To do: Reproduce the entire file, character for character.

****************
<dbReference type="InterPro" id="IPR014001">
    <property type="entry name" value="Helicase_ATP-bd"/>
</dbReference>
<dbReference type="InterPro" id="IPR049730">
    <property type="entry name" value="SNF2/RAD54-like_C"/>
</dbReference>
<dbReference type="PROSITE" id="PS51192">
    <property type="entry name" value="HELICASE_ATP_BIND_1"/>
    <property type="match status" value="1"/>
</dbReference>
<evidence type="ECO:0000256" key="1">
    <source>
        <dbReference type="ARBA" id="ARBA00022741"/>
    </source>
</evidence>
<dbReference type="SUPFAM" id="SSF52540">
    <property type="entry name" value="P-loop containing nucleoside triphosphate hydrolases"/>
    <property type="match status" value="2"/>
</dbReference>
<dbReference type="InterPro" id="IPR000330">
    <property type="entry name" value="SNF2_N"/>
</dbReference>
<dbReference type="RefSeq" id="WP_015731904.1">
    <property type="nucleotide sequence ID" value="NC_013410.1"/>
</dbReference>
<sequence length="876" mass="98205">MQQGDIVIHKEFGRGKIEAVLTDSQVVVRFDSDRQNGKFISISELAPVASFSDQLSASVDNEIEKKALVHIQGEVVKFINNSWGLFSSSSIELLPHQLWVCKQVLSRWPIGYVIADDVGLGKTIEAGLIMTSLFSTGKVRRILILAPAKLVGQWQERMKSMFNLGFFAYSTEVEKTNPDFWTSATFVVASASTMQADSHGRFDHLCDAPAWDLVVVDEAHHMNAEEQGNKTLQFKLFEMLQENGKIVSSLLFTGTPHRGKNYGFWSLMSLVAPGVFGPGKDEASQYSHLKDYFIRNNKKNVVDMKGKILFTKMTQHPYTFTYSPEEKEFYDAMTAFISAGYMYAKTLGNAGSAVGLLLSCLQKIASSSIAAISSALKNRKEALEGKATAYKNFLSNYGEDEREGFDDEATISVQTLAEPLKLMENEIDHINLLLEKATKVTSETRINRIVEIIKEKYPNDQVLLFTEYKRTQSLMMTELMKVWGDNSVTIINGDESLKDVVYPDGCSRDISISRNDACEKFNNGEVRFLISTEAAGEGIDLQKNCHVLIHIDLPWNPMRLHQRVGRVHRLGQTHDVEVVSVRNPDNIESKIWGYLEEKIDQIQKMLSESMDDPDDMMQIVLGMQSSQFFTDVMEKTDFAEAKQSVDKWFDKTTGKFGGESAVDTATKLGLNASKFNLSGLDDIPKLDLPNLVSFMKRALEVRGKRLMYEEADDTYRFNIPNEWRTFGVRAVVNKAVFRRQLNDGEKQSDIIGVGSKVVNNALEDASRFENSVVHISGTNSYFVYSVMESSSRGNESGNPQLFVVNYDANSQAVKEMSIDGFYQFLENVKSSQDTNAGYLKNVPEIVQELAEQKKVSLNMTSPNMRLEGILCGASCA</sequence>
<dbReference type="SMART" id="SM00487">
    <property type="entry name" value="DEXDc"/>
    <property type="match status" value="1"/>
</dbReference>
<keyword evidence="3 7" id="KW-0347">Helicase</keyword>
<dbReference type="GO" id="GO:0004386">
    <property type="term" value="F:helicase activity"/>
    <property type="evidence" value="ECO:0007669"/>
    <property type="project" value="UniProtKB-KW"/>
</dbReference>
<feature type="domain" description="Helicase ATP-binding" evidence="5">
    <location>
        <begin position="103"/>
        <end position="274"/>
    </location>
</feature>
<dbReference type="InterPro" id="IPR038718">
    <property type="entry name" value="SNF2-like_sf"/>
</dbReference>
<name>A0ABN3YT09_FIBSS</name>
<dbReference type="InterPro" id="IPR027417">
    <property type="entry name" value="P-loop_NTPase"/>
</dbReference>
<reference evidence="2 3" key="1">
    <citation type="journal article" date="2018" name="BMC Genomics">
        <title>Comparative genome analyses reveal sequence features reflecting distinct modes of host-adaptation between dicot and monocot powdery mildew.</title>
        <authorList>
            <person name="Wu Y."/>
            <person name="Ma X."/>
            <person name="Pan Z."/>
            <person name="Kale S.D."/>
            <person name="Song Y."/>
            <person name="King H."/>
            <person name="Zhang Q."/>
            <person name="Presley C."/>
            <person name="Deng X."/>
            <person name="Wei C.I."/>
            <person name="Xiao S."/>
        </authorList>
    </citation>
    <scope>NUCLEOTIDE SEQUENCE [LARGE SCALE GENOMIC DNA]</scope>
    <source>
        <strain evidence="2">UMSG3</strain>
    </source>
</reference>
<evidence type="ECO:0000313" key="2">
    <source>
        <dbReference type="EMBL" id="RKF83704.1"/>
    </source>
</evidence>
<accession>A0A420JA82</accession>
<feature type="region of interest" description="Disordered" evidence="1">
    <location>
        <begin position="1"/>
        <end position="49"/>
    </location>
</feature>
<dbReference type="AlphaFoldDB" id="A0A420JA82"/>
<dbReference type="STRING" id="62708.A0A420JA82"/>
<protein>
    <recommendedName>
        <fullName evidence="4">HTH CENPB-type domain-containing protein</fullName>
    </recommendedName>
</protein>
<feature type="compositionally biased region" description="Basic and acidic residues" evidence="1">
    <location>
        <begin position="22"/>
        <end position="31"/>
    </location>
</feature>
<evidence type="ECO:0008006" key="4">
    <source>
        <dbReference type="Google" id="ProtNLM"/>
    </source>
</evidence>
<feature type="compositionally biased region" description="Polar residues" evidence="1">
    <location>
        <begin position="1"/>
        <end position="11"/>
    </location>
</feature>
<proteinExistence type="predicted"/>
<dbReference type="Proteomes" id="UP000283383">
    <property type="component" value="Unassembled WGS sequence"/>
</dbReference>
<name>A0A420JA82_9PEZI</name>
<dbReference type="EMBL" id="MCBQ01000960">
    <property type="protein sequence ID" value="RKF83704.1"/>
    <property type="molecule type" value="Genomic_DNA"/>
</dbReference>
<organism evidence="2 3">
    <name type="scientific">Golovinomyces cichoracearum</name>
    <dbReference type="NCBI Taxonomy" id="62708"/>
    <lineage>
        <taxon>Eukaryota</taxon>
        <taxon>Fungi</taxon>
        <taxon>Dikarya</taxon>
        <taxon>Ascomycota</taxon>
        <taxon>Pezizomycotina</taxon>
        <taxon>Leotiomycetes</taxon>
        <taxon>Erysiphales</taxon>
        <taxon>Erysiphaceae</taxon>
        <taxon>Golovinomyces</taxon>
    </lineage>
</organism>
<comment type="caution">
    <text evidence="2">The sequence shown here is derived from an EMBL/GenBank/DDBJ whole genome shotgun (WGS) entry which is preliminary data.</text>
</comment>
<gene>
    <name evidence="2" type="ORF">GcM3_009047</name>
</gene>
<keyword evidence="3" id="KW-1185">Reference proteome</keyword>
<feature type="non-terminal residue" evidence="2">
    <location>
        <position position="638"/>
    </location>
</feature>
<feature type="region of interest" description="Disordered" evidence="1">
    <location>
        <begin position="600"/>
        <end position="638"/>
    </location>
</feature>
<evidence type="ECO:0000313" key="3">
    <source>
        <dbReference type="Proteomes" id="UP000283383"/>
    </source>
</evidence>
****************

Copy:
<dbReference type="InterPro" id="IPR014001">
    <property type="entry name" value="Helicase_ATP-bd"/>
</dbReference>
<dbReference type="InterPro" id="IPR049730">
    <property type="entry name" value="SNF2/RAD54-like_C"/>
</dbReference>
<dbReference type="PROSITE" id="PS51192">
    <property type="entry name" value="HELICASE_ATP_BIND_1"/>
    <property type="match status" value="1"/>
</dbReference>
<evidence type="ECO:0000256" key="1">
    <source>
        <dbReference type="ARBA" id="ARBA00022741"/>
    </source>
</evidence>
<dbReference type="SUPFAM" id="SSF52540">
    <property type="entry name" value="P-loop containing nucleoside triphosphate hydrolases"/>
    <property type="match status" value="2"/>
</dbReference>
<dbReference type="InterPro" id="IPR000330">
    <property type="entry name" value="SNF2_N"/>
</dbReference>
<dbReference type="RefSeq" id="WP_015731904.1">
    <property type="nucleotide sequence ID" value="NC_013410.1"/>
</dbReference>
<sequence length="876" mass="98205">MQQGDIVIHKEFGRGKIEAVLTDSQVVVRFDSDRQNGKFISISELAPVASFSDQLSASVDNEIEKKALVHIQGEVVKFINNSWGLFSSSSIELLPHQLWVCKQVLSRWPIGYVIADDVGLGKTIEAGLIMTSLFSTGKVRRILILAPAKLVGQWQERMKSMFNLGFFAYSTEVEKTNPDFWTSATFVVASASTMQADSHGRFDHLCDAPAWDLVVVDEAHHMNAEEQGNKTLQFKLFEMLQENGKIVSSLLFTGTPHRGKNYGFWSLMSLVAPGVFGPGKDEASQYSHLKDYFIRNNKKNVVDMKGKILFTKMTQHPYTFTYSPEEKEFYDAMTAFISAGYMYAKTLGNAGSAVGLLLSCLQKIASSSIAAISSALKNRKEALEGKATAYKNFLSNYGEDEREGFDDEATISVQTLAEPLKLMENEIDHINLLLEKATKVTSETRINRIVEIIKEKYPNDQVLLFTEYKRTQSLMMTELMKVWGDNSVTIINGDESLKDVVYPDGCSRDISISRNDACEKFNNGEVRFLISTEAAGEGIDLQKNCHVLIHIDLPWNPMRLHQRVGRVHRLGQTHDVEVVSVRNPDNIESKIWGYLEEKIDQIQKMLSESMDDPDDMMQIVLGMQSSQFFTDVMEKTDFAEAKQSVDKWFDKTTGKFGGESAVDTATKLGLNASKFNLSGLDDIPKLDLPNLVSFMKRALEVRGKRLMYEEADDTYRFNIPNEWRTFGVRAVVNKAVFRRQLNDGEKQSDIIGVGSKVVNNALEDASRFENSVVHISGTNSYFVYSVMESSSRGNESGNPQLFVVNYDANSQAVKEMSIDGFYQFLENVKSSQDTNAGYLKNVPEIVQELAEQKKVSLNMTSPNMRLEGILCGASCA</sequence>
<dbReference type="SMART" id="SM00487">
    <property type="entry name" value="DEXDc"/>
    <property type="match status" value="1"/>
</dbReference>
<keyword evidence="3 7" id="KW-0347">Helicase</keyword>
<dbReference type="GO" id="GO:0004386">
    <property type="term" value="F:helicase activity"/>
    <property type="evidence" value="ECO:0007669"/>
    <property type="project" value="UniProtKB-KW"/>
</dbReference>
<feature type="domain" description="Helicase ATP-binding" evidence="5">
    <location>
        <begin position="103"/>
        <end position="274"/>
    </location>
</feature>
<dbReference type="InterPro" id="IPR038718">
    <property type="entry name" value="SNF2-like_sf"/>
</dbReference>
<name>A0ABN3YT09_FIBSS</name>
<dbReference type="InterPro" id="IPR027417">
    <property type="entry name" value="P-loop_NTPase"/>
</dbReference>
<reference evidence="2 3" key="1">
    <citation type="journal article" date="2018" name="BMC Genomics">
        <title>Comparative genome analyses reveal sequence features reflecting distinct modes of host-adaptation between dicot and monocot powdery mildew.</title>
        <authorList>
            <person name="Wu Y."/>
            <person name="Ma X."/>
            <person name="Pan Z."/>
            <person name="Kale S.D."/>
            <person name="Song Y."/>
            <person name="King H."/>
            <person name="Zhang Q."/>
            <person name="Presley C."/>
            <person name="Deng X."/>
            <person name="Wei C.I."/>
            <person name="Xiao S."/>
        </authorList>
    </citation>
    <scope>NUCLEOTIDE SEQUENCE [LARGE SCALE GENOMIC DNA]</scope>
    <source>
        <strain evidence="2">UMSG3</strain>
    </source>
</reference>
<evidence type="ECO:0000313" key="2">
    <source>
        <dbReference type="EMBL" id="RKF83704.1"/>
    </source>
</evidence>
<accession>A0A420JA82</accession>
<feature type="region of interest" description="Disordered" evidence="1">
    <location>
        <begin position="1"/>
        <end position="49"/>
    </location>
</feature>
<dbReference type="AlphaFoldDB" id="A0A420JA82"/>
<dbReference type="STRING" id="62708.A0A420JA82"/>
<protein>
    <recommendedName>
        <fullName evidence="4">HTH CENPB-type domain-containing protein</fullName>
    </recommendedName>
</protein>
<feature type="compositionally biased region" description="Basic and acidic residues" evidence="1">
    <location>
        <begin position="22"/>
        <end position="31"/>
    </location>
</feature>
<evidence type="ECO:0008006" key="4">
    <source>
        <dbReference type="Google" id="ProtNLM"/>
    </source>
</evidence>
<feature type="compositionally biased region" description="Polar residues" evidence="1">
    <location>
        <begin position="1"/>
        <end position="11"/>
    </location>
</feature>
<proteinExistence type="predicted"/>
<dbReference type="Proteomes" id="UP000283383">
    <property type="component" value="Unassembled WGS sequence"/>
</dbReference>
<name>A0A420JA82_9PEZI</name>
<dbReference type="EMBL" id="MCBQ01000960">
    <property type="protein sequence ID" value="RKF83704.1"/>
    <property type="molecule type" value="Genomic_DNA"/>
</dbReference>
<organism evidence="2 3">
    <name type="scientific">Golovinomyces cichoracearum</name>
    <dbReference type="NCBI Taxonomy" id="62708"/>
    <lineage>
        <taxon>Eukaryota</taxon>
        <taxon>Fungi</taxon>
        <taxon>Dikarya</taxon>
        <taxon>Ascomycota</taxon>
        <taxon>Pezizomycotina</taxon>
        <taxon>Leotiomycetes</taxon>
        <taxon>Erysiphales</taxon>
        <taxon>Erysiphaceae</taxon>
        <taxon>Golovinomyces</taxon>
    </lineage>
</organism>
<comment type="caution">
    <text evidence="2">The sequence shown here is derived from an EMBL/GenBank/DDBJ whole genome shotgun (WGS) entry which is preliminary data.</text>
</comment>
<gene>
    <name evidence="2" type="ORF">GcM3_009047</name>
</gene>
<keyword evidence="3" id="KW-1185">Reference proteome</keyword>
<feature type="non-terminal residue" evidence="2">
    <location>
        <position position="638"/>
    </location>
</feature>
<feature type="region of interest" description="Disordered" evidence="1">
    <location>
        <begin position="600"/>
        <end position="638"/>
    </location>
</feature>
<evidence type="ECO:0000313" key="3">
    <source>
        <dbReference type="Proteomes" id="UP000283383"/>
    </source>
</evidence>